Cover: Evaluation of a Protocol for Eliciting Narrative Accounts of Pediatric Inpatient Experiences of Care

Evaluation of a Protocol for Eliciting Narrative Accounts of Pediatric Inpatient Experiences of Care

Published in: Health Services Research, Volume 58, Issue 2, pages 271-281 (April 2023). DOI: 10.1111/1475-6773.14134

Posted on rand.org Feb 5, 2024

by Steven C. Martino, Kerry Reynolds, Rachel Grob, Alina I. Palimaru, Sarah Zelazny, Mary Ellen Slaughter, Lise Rybowski, Andrew M. Parker, Sara L. Toomey, Mark A. Schuster, et al.

Objective

To evaluate the measurement properties of a set of six items designed to elicit narrative accounts of pediatric inpatient experience.

Data Sources

Data came from 163 participants recruited from a probability-based online panel of U.S. adults. Participants were family members of a child who had an overnight hospital stay in the past 12 months.

Study Design

Cross-sectional survey with follow-up phone interviews.

Data Collection/Extraction Methods

Participants completed an online (n=129) or phone (n = 34) survey about their child's hospitalization experience. The survey contained closed-ended items from the Child Hospital Consumer Assessment of Healthcare Providers and Systems (Child HCAHPS) survey, followed by the six narrative items. Approximately 2 weeks after completing the survey, 47 participants additionally completed a one-hour, semi-structured phone interview, the results of which served as a "gold standard" for evaluating the fidelity of narrative responses. Qualitative content analysis was used to code narrative and interview responses for domains of patient experience and actionability.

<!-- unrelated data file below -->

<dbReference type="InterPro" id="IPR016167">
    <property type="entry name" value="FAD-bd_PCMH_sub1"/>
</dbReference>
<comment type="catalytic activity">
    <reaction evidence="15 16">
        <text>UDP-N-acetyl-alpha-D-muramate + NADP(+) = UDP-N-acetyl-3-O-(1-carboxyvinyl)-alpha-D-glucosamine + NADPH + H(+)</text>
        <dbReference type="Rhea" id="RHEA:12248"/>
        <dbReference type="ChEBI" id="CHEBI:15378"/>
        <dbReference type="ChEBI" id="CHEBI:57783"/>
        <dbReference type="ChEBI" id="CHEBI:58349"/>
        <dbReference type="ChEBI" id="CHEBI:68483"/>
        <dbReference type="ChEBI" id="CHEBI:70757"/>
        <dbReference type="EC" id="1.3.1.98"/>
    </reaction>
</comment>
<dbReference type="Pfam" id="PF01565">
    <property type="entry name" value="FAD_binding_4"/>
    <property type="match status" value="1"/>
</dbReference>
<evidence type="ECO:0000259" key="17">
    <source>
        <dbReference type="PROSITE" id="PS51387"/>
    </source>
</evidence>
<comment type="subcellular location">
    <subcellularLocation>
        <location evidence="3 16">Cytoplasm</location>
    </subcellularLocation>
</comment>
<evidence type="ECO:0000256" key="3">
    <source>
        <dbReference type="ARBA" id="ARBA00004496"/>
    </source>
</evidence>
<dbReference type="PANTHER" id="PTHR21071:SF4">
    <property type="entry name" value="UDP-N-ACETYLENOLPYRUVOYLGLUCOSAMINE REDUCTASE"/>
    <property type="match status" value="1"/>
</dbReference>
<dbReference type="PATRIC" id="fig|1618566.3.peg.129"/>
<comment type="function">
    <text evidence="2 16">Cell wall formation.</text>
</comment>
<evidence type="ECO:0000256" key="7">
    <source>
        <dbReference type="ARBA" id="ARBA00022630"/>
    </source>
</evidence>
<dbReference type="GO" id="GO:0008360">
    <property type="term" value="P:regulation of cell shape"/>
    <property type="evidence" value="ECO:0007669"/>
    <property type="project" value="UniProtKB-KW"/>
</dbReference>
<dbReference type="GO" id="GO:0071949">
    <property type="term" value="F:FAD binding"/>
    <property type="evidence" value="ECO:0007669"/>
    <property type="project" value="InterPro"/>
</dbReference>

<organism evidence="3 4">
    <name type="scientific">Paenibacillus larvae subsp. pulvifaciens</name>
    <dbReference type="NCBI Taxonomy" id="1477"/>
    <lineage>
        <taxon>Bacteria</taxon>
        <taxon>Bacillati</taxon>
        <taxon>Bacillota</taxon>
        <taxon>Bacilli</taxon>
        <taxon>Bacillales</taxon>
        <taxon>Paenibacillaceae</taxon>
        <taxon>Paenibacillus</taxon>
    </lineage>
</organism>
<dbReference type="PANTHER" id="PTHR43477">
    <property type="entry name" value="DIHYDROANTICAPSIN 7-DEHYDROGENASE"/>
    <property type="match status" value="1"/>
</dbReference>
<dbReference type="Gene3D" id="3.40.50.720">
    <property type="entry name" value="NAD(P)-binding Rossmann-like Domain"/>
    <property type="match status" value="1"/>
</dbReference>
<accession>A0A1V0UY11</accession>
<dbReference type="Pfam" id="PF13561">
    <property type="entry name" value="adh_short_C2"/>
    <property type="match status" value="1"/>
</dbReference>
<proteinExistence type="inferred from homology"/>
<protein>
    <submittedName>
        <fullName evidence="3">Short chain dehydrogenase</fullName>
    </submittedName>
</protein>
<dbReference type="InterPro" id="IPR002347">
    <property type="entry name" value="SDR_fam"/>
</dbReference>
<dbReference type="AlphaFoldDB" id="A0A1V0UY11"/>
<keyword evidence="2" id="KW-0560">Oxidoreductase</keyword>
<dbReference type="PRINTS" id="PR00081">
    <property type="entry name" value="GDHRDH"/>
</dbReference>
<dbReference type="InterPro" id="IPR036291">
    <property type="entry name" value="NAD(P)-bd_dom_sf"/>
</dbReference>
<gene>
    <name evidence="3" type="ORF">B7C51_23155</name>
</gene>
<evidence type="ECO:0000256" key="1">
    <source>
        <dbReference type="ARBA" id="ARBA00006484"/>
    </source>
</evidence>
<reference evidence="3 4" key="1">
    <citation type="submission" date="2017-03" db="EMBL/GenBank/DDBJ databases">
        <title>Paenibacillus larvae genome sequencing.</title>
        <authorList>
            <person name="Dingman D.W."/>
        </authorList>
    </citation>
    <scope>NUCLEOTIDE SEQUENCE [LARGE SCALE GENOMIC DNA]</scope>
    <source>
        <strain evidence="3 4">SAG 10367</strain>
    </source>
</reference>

Principal Findings

The average narrative was 248 words (SD=319). Seventy-nine percent of narratives mentioned a topic included in the Child HCAHPS survey; 89% mentioned a topic not covered by that survey; and 75% included at least one detailed description of an actionable event. Overall, there was 66% correspondence between narrative and interview responses. Correspondence was higher on the phone than in the online condition (75% vs. 59%).

Conclusions

Narratives elicited from rigorously designed multi-item sets can provide detailed, substantive information about pediatric inpatient experiences that hospitals could use to improve child and family experiences during pediatric hospitalization. They add context to closed-ended survey item responses and provide information about experiences of care important to children and families that are not included in quantitative surveys.

Research conducted by

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